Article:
A little-known section of heath care reform requires restaurant chains with 20 or more outlets to post the calorie count on each of their dishes. Well, it turns out some of those counts are not accurate.
According to a report in USA Today, researchers at Tufts University in Boston collected 269 dishes from 42 fast food and so called "casual dining" restaurants. They sent the dishes to a lab to be analyzed for calories.
Here is what they found:
-- 50 dishes contained 100 calories or more; of those, 17 of them had at least 273 more calories.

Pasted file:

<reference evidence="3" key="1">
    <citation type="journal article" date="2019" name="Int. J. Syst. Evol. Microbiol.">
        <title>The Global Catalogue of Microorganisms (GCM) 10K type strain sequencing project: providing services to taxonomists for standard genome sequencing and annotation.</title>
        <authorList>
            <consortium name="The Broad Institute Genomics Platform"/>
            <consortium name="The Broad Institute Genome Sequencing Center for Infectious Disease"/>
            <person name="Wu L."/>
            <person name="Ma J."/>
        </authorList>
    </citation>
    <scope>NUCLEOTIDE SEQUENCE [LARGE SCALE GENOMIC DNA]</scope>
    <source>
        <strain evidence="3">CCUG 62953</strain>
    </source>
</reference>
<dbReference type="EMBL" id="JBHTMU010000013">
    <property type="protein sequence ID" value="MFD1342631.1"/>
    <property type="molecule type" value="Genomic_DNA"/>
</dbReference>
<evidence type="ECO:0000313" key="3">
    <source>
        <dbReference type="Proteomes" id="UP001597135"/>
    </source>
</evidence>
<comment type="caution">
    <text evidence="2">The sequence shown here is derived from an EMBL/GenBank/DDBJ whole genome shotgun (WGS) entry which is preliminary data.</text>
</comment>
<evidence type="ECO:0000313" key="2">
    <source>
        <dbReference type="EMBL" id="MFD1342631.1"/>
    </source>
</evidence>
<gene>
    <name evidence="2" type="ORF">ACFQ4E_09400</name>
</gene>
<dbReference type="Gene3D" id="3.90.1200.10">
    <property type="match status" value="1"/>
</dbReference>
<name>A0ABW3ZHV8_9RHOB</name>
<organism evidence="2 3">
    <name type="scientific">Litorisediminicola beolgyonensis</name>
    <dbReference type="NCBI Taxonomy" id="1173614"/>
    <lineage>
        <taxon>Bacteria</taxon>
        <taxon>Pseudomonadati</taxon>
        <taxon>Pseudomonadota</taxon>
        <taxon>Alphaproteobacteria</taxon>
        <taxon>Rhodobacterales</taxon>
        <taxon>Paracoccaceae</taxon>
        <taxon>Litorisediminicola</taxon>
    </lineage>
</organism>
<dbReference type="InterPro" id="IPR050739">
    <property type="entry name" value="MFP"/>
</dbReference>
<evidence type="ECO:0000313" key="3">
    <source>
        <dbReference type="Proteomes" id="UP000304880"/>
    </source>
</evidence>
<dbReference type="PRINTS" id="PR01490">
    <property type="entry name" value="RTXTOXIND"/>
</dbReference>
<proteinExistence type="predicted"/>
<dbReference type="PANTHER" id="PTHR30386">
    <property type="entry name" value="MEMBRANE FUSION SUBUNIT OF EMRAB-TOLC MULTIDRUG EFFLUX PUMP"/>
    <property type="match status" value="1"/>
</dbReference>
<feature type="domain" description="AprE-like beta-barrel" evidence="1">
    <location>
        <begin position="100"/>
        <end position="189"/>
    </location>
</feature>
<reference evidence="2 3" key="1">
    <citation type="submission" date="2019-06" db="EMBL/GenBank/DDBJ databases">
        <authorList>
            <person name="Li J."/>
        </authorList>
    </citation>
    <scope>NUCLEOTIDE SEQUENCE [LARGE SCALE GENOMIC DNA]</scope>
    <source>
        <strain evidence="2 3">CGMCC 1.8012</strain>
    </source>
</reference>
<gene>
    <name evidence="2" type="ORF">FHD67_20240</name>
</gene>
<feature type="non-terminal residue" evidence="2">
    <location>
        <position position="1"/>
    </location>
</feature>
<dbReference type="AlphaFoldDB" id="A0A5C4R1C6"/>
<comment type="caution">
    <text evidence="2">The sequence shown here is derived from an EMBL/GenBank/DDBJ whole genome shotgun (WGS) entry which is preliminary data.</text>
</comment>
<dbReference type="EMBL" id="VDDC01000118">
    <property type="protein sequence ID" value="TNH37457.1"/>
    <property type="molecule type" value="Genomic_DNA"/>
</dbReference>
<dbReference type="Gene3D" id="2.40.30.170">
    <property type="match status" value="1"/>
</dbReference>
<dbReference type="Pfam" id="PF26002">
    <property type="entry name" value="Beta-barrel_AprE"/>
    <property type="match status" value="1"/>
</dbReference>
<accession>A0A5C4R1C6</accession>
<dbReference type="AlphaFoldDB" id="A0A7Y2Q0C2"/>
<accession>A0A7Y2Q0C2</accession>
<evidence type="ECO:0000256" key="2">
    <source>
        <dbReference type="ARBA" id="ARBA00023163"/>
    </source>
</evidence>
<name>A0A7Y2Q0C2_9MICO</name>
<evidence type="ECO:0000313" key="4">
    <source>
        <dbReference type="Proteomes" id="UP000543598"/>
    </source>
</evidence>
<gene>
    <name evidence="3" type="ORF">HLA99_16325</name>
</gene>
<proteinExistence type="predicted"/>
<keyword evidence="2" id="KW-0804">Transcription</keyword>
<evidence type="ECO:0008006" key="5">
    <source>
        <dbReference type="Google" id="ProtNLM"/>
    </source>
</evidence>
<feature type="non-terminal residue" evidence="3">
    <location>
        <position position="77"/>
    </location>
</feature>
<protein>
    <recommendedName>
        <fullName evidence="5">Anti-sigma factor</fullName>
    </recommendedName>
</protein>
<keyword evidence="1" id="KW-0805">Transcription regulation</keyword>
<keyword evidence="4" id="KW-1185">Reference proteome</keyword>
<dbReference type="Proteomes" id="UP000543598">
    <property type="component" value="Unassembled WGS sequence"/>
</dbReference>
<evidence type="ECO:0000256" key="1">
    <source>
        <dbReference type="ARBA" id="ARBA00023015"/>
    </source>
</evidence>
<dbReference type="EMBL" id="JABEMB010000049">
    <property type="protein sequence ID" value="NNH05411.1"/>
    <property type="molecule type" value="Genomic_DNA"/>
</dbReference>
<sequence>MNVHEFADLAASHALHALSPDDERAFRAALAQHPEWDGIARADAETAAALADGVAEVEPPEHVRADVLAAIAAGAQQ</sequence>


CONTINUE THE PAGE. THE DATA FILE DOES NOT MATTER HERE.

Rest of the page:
-- 108 dishes had at least 10 calories more
-- 141 foods had at least 10 calories less
Surprisingly, the fast food restaurants performed better than the sit-down restaurants. That is likely because chefs actually prepare the foods in those restaurants, causing calorie counts to vary.
So what are diners to do? Study lead author Lorien Urban has some words of advice: "If you think you're eating too many calories at the meal, you probably are."
The study is published in the current issue of the Journal of the American Medical Association.